Are you due a refund from registering a Power of Attorney?

There has been a new ruling that those who paid a Government registration fee for a Lasting Power of Attorney or, in some cases, an Enduring Power of Attorney, between certain dates were overcharged. This is because the real cost of the registration was less than that charged as a court fee. Because of this, people can apply for a partial refund from the Government as they were charged more than was allowed.

Who is eligible for a refund?

You can get part of your application fee back if you applied to register a power of attorney between 1 April 2013 and 31 March 2017.

This applies to Lasting Powers of Attorney (LPA) and Enduring Powers of Attorney (EPA).
You can make a claim if you’re:

• the ‘donor’ – the person who made the power of attorney

• an ‘attorney’ – appointed by the donor in an LPA or EPA

The refund must be paid to the donor. You only need to make one claim per donor, even if you made more than one power of attorney.

How to make a claim:

Visit www.gov.uk/power-of-attorney-refund to complete the online questions and the donor’s bank details.

You must claim by phone if:
• the donor doesn’t have a UK bank account
• you’re a court-appointed deputy

You can also claim by phone if you don’t have a computer or can’t use one easily

How much will be refunded?

How much you get depends on when you paid the fees. You’ll also receive 0.5% interest.
You can still claim a refund even if you are not sure when you paid the fees.

When you paid the fee Refund for each Power of Attorney
April to September 2013 £54
October 2013 to March 2014 £34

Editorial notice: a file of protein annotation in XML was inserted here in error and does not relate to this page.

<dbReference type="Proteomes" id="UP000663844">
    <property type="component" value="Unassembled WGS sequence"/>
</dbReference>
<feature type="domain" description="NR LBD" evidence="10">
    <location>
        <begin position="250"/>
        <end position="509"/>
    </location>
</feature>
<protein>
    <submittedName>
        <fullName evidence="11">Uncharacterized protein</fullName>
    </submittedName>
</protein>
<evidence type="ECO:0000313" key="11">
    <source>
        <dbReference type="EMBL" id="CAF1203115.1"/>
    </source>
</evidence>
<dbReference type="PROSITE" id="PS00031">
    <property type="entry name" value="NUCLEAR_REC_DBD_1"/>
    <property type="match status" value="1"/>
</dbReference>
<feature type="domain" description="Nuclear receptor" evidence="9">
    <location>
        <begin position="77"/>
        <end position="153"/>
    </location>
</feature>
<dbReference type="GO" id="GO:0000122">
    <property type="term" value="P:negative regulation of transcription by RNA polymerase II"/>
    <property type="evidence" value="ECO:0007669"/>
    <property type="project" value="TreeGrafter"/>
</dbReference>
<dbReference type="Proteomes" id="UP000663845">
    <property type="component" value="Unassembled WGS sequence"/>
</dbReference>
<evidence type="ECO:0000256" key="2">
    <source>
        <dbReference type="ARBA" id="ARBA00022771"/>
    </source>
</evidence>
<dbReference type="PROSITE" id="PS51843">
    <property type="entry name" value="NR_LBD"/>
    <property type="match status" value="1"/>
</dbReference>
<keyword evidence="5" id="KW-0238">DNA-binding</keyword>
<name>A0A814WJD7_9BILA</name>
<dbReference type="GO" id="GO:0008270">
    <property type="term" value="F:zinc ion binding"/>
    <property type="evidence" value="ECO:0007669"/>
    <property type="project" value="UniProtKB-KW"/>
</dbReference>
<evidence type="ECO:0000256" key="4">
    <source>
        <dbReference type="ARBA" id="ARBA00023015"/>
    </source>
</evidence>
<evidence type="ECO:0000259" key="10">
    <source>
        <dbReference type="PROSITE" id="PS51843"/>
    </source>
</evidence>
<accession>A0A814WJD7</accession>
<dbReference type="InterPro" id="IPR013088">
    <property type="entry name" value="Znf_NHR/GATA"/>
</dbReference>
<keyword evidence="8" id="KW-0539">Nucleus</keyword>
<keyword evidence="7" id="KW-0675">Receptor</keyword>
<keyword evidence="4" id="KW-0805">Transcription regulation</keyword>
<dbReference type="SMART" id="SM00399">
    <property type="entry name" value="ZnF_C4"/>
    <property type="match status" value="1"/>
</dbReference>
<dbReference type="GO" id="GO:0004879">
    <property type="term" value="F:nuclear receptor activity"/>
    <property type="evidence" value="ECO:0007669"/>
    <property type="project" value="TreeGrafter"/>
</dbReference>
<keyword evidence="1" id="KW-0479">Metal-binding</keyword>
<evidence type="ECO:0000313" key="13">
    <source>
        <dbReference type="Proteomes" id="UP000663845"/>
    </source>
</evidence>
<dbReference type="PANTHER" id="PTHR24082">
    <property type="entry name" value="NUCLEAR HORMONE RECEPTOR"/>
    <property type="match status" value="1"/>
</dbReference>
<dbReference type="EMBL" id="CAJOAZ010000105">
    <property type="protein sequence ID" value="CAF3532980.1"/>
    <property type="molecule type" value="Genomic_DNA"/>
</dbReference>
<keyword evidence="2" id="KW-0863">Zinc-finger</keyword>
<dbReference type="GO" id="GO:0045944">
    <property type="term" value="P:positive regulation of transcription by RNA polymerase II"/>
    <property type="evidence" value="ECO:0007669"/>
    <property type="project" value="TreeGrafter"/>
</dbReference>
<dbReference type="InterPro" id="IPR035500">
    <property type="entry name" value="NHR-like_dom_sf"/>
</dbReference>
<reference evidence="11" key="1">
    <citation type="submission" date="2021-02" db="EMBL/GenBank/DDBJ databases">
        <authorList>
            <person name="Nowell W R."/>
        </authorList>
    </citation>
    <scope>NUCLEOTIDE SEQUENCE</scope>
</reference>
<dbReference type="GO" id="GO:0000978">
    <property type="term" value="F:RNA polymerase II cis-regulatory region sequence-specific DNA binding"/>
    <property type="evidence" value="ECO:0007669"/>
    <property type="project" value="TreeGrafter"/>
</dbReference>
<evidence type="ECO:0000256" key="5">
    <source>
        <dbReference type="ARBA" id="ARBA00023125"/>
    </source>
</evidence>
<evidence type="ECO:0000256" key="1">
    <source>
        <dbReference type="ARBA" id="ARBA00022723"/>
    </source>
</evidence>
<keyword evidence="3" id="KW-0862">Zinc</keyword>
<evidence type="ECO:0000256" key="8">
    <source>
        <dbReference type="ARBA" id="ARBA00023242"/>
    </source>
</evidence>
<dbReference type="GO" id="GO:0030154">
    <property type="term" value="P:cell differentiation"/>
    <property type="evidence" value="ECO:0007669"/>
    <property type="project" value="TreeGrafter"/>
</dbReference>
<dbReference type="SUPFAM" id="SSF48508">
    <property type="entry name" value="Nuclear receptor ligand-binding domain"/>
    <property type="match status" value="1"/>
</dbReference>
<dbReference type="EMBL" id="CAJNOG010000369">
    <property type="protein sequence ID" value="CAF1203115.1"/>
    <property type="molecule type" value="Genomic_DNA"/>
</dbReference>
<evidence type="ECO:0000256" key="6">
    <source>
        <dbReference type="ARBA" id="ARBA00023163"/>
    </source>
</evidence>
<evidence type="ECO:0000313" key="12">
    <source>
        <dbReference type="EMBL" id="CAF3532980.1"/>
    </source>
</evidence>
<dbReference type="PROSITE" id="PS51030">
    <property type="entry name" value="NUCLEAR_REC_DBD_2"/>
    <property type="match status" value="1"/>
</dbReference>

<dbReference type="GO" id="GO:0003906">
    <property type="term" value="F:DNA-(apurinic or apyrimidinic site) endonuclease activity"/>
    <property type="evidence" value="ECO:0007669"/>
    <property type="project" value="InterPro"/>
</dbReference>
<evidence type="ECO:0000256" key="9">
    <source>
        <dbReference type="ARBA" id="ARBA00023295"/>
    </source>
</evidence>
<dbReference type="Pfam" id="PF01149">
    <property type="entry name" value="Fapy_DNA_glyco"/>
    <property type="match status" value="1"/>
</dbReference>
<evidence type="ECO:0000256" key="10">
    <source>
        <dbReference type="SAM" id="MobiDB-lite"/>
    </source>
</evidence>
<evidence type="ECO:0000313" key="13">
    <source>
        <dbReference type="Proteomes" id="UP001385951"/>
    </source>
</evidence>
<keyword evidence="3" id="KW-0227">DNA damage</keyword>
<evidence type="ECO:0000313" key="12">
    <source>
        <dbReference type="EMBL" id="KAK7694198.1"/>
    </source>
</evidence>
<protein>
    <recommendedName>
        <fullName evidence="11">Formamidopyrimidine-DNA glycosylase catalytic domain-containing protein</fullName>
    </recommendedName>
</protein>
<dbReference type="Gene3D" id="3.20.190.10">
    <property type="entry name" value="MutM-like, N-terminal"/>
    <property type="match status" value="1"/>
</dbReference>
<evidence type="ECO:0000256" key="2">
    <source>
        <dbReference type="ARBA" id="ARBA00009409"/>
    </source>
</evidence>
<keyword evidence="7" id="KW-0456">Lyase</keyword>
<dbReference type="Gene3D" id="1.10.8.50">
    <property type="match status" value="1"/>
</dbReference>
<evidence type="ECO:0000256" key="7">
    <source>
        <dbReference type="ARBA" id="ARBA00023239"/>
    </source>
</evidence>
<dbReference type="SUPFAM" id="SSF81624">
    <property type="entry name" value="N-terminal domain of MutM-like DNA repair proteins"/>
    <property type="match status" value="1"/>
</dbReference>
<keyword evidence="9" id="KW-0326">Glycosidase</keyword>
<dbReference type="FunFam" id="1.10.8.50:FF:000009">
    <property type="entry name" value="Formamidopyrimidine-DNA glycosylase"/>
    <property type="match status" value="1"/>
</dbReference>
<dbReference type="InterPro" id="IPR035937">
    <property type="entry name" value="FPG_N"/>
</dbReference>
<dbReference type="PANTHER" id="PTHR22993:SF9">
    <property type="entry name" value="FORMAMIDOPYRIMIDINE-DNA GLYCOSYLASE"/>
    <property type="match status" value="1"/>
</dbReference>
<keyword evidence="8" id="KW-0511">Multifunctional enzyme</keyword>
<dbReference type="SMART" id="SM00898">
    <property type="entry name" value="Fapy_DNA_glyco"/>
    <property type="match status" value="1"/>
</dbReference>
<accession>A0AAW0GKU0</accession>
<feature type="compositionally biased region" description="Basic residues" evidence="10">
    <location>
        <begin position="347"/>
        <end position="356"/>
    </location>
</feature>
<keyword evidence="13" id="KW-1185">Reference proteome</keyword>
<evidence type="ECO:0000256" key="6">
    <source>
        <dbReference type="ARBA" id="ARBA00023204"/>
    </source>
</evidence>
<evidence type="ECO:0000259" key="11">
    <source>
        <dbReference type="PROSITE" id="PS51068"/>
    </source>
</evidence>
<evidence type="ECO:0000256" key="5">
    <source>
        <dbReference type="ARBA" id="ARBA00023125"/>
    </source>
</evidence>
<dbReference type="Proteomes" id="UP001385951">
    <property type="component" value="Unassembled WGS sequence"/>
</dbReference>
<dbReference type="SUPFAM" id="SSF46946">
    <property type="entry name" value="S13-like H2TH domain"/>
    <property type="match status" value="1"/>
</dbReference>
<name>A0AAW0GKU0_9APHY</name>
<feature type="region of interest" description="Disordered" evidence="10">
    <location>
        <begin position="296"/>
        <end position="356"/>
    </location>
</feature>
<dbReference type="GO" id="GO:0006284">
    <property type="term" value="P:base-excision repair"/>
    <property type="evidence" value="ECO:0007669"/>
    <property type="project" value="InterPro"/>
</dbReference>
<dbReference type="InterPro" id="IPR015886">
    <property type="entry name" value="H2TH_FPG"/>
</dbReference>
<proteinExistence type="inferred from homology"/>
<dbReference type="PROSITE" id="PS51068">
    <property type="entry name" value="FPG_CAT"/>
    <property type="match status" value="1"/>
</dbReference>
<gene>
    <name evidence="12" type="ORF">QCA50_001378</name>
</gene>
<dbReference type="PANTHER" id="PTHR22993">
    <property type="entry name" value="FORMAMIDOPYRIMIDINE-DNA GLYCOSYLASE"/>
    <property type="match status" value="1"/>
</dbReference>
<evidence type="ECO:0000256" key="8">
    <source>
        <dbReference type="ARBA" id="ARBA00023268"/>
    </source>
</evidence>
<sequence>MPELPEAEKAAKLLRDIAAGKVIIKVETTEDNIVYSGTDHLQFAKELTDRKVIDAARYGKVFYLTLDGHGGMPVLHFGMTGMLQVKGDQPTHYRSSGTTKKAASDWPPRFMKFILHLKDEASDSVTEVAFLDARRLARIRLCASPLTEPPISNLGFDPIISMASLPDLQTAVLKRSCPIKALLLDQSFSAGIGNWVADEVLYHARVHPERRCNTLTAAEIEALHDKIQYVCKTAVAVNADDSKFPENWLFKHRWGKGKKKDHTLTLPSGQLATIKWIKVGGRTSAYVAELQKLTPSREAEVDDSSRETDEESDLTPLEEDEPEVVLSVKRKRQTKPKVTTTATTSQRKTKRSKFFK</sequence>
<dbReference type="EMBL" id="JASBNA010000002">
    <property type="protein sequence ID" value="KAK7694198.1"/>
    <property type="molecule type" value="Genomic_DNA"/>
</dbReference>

April 2014 to March 2015 £37
April 2015 to March 2016 £38
April 2016 to March 2017 £45

 

You’ll get half the refund if you qualified for a reduced fee (‘remission’).
The current court fee is £82, unless the donor qualifies for a reduced application fee.
So, for example, if you and your spouse paid court fees for both types of LPA, you could be due a refund of £216.

How long will it take to get the money?

It takes up to 12 weeks for your claim to be processed.
If the claim is approved, the refund will be paid to the donor’s bank account.
You can appeal a decision if your claim is rejected by contacting the Refunds Helpline.

What if the donor has died?

If the donor has died then you’ll need to send the following documents before you make a claim:

• Death certificate of the deceased donor
• Grant of representation (for example, grant of probate or letters of administration) or a Will

You can email the documents to poarefunds@justice.gsi.gov.uk, or send them by post:

POA Refunds Team
7th Floor, Office of the Public Guardian
PO Box 16185
Birmingham
B2 2WH

When the POA Refunds Team have received your documents, they will phone you to complete your refund.

Tel: 0300 456 0300

Contact us if you want to know more about Lasting Powers of Attorney or Enduring powers of Attorney.